Life After Release Opens New Office in Suitland
Life After Release, an organization led by formerly incarcerated women that fights for the rights of returning citizens and more, opened their new office on Silver Hill Road in Suitland on June 22. Their event included the chance for attendees to get their brake lights replaced or their criminal records expunged. Qiana Johnson, an advocate who has fought adamantly for returning citizens for years, is the organization’s leader.
“I lucked up,” said Johnson at the office opening after introducing Councilwoman Krystal Oriadha, who has been a strong ally of the organization for years. “I’m in her district. Our office is right here in her district. No matter the time of day or night, she’s been a help.”
At-Large Prince George’s Council member Calvin Hawkins (D) offered a proclamation at the grand opening. Natasha Dartigue, the first Black Chief Defender for the state, was also in attendance.
Afeni Evans, who works with the organization, shared some of Life After Release’s goals.
“Life After Release’s vision is to build grassroots organizing capacity and public support for ending mass pretrial detention in Maryland. We dream of building a voting block of 50,000 formerly incarcerated Marylanders aligned with the vision of ending felony disenfranchisement and mass incarceration,” said Evans.
“Every day, our Black people are being jailed and brought to criminal court without real evidence or cause. They are losing their livelihoods, homes, and families in the process. For many, things take a very bad turn when they are taken away by the legal system. There has been a national trend within the last 10 years of the increase of women’s jail admissions in the nation and in Maryland.” Their mission is particularly important as Prison Policy Initiative data shows that Maryland’s incarceration rate of 531 per 100,000 residents is more than almost any democracy on Earth, and Maryland is a national leader in incarcerating young Black men in particular.
To learn more about Life After Release or support the organization’s efforts, go to lifeafterrelease.org.
Vic’s Homemade Goodies Brings Delicacies to Local Farmers’ Market
Every Sunday morning from late May to October is the Bowie Farmers’ Market, located in front of the Bowie Library. There, guests can find an assortment of vendors, who offer their own takes on produce, beverages and baked goods.
Vicky Rookard, the owner of Vic’s Homemade Goodies based out of Upper Marlboro, offers very popular cakes and brownies to the weekly audience.
“The Bowie Farmers’ Market has been an excellent opportunity to expand my business… When I first arrived at the market I only sold my homemade soft chew granola in the original and tropical flavors,” she said.
“Sales were good, but since the farmers’ market already had a baker, I was limited in what I could sell. Fast forward to the next spring: the other baker didn’t return and I was able to expand my selection of homemade goodies, incorporate new cake flavors yearly, start my website, and stay busy during non-market time with orders from customers with holiday orders,” Rookard told The Informer. “I love this farmers’ market and all its wonderful people who support me.”
Her most popular offerings are her lemon and rum cake, although her strawberry and cinnamon cakes are also absolutely delicious.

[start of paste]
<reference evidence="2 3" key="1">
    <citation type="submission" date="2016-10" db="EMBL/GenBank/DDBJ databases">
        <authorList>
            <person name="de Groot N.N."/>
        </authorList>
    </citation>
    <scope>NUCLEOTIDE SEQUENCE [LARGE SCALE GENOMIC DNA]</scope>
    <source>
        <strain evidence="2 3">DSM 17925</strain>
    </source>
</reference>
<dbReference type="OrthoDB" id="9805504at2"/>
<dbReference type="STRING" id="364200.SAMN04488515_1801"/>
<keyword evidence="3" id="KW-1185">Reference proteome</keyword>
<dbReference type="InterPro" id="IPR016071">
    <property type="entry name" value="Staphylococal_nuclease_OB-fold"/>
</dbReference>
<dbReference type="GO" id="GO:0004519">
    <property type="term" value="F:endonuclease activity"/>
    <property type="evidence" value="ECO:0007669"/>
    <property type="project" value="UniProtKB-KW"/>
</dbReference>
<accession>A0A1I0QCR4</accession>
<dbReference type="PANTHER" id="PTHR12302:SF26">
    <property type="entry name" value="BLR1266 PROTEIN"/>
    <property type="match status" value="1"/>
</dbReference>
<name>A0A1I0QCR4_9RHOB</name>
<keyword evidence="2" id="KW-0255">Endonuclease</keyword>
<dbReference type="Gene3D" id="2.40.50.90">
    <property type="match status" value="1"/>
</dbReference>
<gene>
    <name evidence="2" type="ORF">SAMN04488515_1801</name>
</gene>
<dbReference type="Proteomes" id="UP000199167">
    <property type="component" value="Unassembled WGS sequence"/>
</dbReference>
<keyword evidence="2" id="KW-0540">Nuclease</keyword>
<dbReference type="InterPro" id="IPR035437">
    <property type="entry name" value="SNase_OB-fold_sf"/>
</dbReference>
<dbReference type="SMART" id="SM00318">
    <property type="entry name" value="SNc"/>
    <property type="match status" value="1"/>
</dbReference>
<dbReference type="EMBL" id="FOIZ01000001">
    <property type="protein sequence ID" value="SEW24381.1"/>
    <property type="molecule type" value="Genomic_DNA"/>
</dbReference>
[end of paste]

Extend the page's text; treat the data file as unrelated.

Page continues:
“Nobody makes a good rum cake anymore since the days of Giant, when they had the bakery in store,” said Rookard. “Lemon cake is that Sunday, after church old school staple in many African American homes. My personal favorite is the cinnamon roll cake with cream cheese icing.”
More information, including the total list of Bowie Farmers’ Market vendors, is available here.
Black People Die by Suicide Too Founds New Nonprofit
July is Black, Indigenous and People of Color Mental Health Month, a month that highlights the unique mental health challenges and needs of groups historically oppressed and disenfranchised within the United States. That’s part of why this month, a local organization with a focus on awareness and prevention of suicide among African Americans is now forming a nonprofit to continue their advocacy.
The first fundraiser for the newly-founded nonprofit Black People Die by Suicide Too will be held from 2-4 p.m. on July 30 at YoShow Place in Rockville. The event is limited to 30 attendees with a fundraising goal of $5,000. All proceeds will go towards suicide prevention.
At the fundraiser, guests can expect a candid conversation from Black women in mental health treatment who have experienced the loss of a loved one to suicide, or who have survived past suicide thoughts.
Some of the speakers will include organization co-founders T-Kea Blackman and Jordan Scott; Courtney Anderson-Harvey, owner of A Resting Place Counseling; and Graceland Therapeutics CEO Jillian Pelzer. Both Anderson-Harvey and Pelzer are also lead therapists at their respective practices.
“I grew up hearing suicide and therapy is a white people thing,” said Blackman, Black People Die by Suicide Too co-founder and executive director. “After surviving a suicide attempt, my 13-year-old cousin dying by suicide, and hearing stories of others in my community, I quickly learned that’s not true. While there is a stigma regardless of race and ethnicity, there is a unique stigma in the Black community. Many Black people often feel that since we made it through slavery, we shouldn’t struggle with depression.”
Particularly due to the mental health challenges of the pandemic, suicide has become an increasing cause of death across America. Early adolescent Black youth are twice as likely to die by suicide as compared to their white counterparts, but the highest rate of death is among Black Americans ages 25-34 years of age, according to Rheeda Walker, professor of psychology and director, University of Houston’s Culture, Risk, and Resilience Lab.